Combined Spamta and Spamtaload attack and the look at Grum.A worm
This week’s PandaLabs report looks at the dangerous combined attack carried out by Spamta.VK and Spamtaload.DT, the Ldpinch.AAI Trojan and the Grum.A worm. It also reports this week’s Microsoft security patch.
The combined attack launched by Spamta.VK and Spamtaload.DT has been one of PandaLabs’ main concerns this week. Spamta.VK is a worm designed to connect to several servers and send out massive amounts of emails. These emails include a file, generally an executable file, which hides a copy of Spamtaload.DT. When this Trojan infects a computer, it downloads a copy of Spamta.VK, thus starting the entire infection cycle all over again.
“Combined attacks ensure widespread distribution of malicious codes. In this case, the worm’s propagation features are used to spread the Trojan. This attack accounted for up to 80 percent of malware infections reported to PandaLabs every hour”, explains Luis Corrons, Technical Director of PandaLabs.
Spamtaload.DT shows an error message every time it is run and hides in a file with the typical text file icon. Spamta.VK downloads several malicious files from the Internet and connects to several servers to send out emails.
Ldpinch.AAI is a Trojan aimed at stealing passwords belonging to several programs: email clients, browsers, FTP clients, etc. To do this, the Trojan reads the configuration files and Registry entries of these programs.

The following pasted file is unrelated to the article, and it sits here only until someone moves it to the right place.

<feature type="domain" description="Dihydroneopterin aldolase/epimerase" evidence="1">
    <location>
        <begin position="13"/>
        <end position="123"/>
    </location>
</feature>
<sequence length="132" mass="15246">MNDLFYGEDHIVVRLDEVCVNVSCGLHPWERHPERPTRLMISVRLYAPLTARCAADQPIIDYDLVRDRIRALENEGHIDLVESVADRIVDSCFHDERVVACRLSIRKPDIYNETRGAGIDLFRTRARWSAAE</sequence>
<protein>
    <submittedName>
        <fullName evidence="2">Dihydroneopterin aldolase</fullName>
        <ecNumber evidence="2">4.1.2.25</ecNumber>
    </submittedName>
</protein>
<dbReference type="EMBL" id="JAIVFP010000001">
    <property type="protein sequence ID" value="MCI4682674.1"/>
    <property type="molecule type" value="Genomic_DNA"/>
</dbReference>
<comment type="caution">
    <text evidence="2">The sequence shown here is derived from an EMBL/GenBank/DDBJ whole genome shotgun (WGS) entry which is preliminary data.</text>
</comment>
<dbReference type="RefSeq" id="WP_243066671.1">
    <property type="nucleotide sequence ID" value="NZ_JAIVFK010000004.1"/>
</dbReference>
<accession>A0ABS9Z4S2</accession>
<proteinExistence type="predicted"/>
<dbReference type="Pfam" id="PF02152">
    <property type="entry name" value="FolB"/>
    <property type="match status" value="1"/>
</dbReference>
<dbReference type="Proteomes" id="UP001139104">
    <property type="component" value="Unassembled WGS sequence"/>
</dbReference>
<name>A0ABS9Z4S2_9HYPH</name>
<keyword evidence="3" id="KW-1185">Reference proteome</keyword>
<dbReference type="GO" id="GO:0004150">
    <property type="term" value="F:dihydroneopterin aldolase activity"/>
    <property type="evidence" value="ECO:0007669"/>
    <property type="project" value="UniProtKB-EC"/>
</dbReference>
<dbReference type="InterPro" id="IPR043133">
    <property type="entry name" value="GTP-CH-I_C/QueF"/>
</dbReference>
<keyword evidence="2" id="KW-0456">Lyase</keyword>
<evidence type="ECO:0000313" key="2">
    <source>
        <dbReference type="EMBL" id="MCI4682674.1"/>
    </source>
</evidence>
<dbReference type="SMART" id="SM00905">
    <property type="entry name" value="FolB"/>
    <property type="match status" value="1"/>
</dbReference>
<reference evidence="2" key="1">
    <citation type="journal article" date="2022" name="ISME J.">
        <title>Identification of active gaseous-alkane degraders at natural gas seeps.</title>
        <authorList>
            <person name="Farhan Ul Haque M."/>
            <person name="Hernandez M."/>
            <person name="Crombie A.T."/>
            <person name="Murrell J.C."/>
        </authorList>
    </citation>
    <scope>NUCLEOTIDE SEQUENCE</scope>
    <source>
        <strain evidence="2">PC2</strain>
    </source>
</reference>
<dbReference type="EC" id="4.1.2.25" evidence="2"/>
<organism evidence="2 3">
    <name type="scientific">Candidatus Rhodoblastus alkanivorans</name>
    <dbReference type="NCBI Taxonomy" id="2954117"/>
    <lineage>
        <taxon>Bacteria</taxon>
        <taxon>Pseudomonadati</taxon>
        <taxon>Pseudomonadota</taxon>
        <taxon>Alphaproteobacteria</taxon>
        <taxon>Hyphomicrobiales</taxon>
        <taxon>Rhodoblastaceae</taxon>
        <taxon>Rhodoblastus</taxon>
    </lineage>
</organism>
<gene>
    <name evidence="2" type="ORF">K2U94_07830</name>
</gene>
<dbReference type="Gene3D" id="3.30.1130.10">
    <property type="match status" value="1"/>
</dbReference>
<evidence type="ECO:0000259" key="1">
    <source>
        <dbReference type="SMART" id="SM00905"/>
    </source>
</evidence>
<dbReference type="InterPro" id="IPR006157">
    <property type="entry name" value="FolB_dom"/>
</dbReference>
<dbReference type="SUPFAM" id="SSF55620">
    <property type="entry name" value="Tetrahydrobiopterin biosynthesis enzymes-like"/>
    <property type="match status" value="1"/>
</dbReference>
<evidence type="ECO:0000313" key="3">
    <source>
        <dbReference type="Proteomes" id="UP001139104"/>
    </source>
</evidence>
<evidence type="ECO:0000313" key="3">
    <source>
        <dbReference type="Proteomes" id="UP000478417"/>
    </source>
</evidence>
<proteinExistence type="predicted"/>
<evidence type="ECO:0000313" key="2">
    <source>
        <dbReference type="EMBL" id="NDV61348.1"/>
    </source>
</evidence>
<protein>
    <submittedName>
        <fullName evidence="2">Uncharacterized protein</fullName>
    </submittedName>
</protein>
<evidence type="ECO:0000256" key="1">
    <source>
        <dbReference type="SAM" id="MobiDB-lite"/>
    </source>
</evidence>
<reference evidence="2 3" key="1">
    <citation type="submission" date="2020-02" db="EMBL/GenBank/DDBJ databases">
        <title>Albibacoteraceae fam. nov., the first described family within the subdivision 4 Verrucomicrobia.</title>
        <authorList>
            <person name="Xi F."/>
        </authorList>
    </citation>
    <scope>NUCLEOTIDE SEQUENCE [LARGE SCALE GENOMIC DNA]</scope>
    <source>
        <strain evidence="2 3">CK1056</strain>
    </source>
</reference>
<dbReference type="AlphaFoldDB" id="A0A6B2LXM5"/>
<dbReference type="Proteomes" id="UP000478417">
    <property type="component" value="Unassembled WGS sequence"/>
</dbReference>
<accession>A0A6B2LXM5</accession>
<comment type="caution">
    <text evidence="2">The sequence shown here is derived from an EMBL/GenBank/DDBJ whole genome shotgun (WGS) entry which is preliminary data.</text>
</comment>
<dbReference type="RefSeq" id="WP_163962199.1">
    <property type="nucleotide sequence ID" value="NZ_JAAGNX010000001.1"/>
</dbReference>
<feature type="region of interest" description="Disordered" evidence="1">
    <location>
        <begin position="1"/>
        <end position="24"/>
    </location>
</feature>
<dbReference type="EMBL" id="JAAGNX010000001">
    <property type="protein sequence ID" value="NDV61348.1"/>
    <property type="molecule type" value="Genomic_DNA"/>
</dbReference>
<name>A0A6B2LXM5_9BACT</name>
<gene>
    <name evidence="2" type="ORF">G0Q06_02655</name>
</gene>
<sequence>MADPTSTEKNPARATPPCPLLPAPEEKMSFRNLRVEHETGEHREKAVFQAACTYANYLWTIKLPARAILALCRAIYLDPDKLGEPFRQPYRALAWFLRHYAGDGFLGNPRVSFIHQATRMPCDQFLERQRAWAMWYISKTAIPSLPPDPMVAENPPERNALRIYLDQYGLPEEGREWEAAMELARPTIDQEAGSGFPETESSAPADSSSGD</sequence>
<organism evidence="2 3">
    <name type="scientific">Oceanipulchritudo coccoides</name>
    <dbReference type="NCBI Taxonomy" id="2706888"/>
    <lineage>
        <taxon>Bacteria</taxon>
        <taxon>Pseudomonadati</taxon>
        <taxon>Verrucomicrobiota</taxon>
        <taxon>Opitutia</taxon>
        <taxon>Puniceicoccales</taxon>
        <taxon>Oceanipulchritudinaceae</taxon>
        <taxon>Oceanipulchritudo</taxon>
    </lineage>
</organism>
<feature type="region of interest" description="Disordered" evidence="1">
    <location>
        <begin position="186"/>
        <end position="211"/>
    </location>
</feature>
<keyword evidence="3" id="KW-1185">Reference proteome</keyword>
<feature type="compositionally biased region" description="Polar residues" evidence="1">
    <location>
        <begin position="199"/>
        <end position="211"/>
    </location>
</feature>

Ldpinch.AAI also steals data from the Internet dialup connections configured on the affected computer, as well as from active processes. All this information is then sent to the malware author through a Web form.
To do this, the Trojan prevents certain firewalls from working properly.
The Grum.A worm hides in emails offering a false beta of Internet Explorer 7. The infected email shows a large image which supposedly allows users to download the beta. However, when users click on the image, they are actually downloading the worm.
After it has run, the malicious file is deleted. Grum.A infects executable files (.exe) and makes copies of those files under the same name and the “.rgn” extension to make them more difficult to remove from the target system.
Grum.A can hide its processes using rootkit techniques. This makes it more difficult to detect with security solutions. Also, to hide its presence even more, the worm intercepts several system DLLs and copies itself to others (system.dll, ntdll.dll, kernel32.dll, etc).
Grum.A is also designed to open a backdoor in infected computers. As a result, an attacker could access the computer and control it remotely. Finally, the worm connects to a certain website in order to update itself.